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The Brooker Collection - Additional Materials

daniel r. coquillette rare book room - boston college law library

Examples of Early Assault Complaints: The Banton/Elliot Wars

 

Complaint of Elliot v. Banton (Document #2081)
In what may have been "the shot heard around the town of Bristol," on July 22, 1806 Daniel Elliot swore an oath in front of Justice of the Peace Robert Huston that a "fether bed and bed cloths to the value of one hundred dollars" had been stolen from his home. Elliot evidently had reason to suspect that the purloined goods were in the home of William Banton, and he asked Huston to issue a search warrant. Huston agreed, and issued a warrant directing the County Sheriff to search Banton's home and, if the goods were found, to seize them along with Mr. Banton and bring them into court. On the reverse of this document, Deputy Sheriff Ebenezer Flint wrote that he had performed the search and had found the missing items in Mrs. Banton's possession, whereupon he brought both her and the bedding before Justice Huston. Gift of Robert E. Brooker III.

Front and back views of Elliot v. Banton complaint. Transcriptions of the front and back of the complaint are also available; for the clearest view, mouse over the document and click the small box that appears in the lower right corner.

Elliot v. Banton Complaint Elliot v. Banton Complaint - Verso

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Complaint of Banton v. Elliot (Document #1025)
The saga resumes a few months later on October 8, 1806. These two companion documents are especially interesting because they give the story of the case and also its outcome. As before, both of these documents were prepared by Justice of the Peace Robert Huston. Huston first summarized William Banton's sworn testimony as follows: Banton complained that Daniel Elliot "did then and there with force and arms abuse and evely treat" Banton and his wife, did "strike, grasp, shake and stone" Banton and strike him with a stick, call him "many opprobrious names," spit tobacco juice in his wife's face, and accuse the wife of "working her passage to England (meaning by whoring)." No mention was made of the missing bedding. Huston then directed the Sheriff of Lincoln County to bring both parties and some witnesses before him to testify. On the reverse of the document, the Constable attested that he had brought all parties before the court. Gift of Robert E. Brooker III.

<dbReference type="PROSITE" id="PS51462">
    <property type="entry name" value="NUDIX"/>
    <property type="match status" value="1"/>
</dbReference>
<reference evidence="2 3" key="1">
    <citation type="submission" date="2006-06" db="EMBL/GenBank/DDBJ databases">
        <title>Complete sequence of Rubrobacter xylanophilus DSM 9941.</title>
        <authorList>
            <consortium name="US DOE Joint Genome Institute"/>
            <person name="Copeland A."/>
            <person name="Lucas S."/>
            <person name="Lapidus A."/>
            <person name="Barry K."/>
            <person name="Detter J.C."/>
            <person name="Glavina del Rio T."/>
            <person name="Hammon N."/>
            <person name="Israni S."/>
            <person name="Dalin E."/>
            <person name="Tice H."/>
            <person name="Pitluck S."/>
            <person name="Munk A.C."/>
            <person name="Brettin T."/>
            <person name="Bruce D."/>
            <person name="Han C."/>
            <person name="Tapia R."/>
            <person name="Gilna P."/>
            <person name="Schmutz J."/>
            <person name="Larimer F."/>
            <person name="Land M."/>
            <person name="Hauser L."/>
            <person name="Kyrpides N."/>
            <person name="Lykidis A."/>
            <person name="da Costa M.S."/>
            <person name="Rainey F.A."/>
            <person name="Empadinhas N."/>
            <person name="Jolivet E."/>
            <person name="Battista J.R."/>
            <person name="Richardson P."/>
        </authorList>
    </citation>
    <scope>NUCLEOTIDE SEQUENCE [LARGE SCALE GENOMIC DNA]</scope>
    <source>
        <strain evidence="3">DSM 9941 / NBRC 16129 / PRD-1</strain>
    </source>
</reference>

Front and back views of Banton v. Elliot complaint. Transcriptions of the front and back of the complaint are also available; for the clearest view, mouse over the document and click the small box that appears in the lower right corner.

Complaint of Banton v. Elliot Complaint of Banton V. Elliot - Verso

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Disposition of Banton v. Elliot (Document #1036)
This document is a summary of the case and its outcome. Elliot proclaimed his innocence, and after "a full hearing of the cause and due examination of the witnesses," Huston found Elliot not guilty and free to go. Banton was ordered to pay Elliot's court costs as well as his own. Gift of Robert E. Brooker III.

Disposition of Banton v. Elliot. A side-by-side view of the document and its transcription is also available; for the clearest view, mouse over the document and click the small box that appears in the lower right corner.

Disposition of Banton v. Elliot

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Closed View of an Early Trespass Complaint

 

Closed View of Trespass Complaint

Complaint of Allen v. Maher, Maher & Kerr (Document #2341)
This attractive legal document is a complaint filed October 21, 1816 in the New York Supreme Court - the state's lower, or trial, court. The issue involves a plea of trespass on the case. The entire document consists of three pages, and is completely handwritten on both sides and folded as shown here. Note the seal of the Supreme Court of the State of New York and the string tie. Gift of Robert E. Brooker III.

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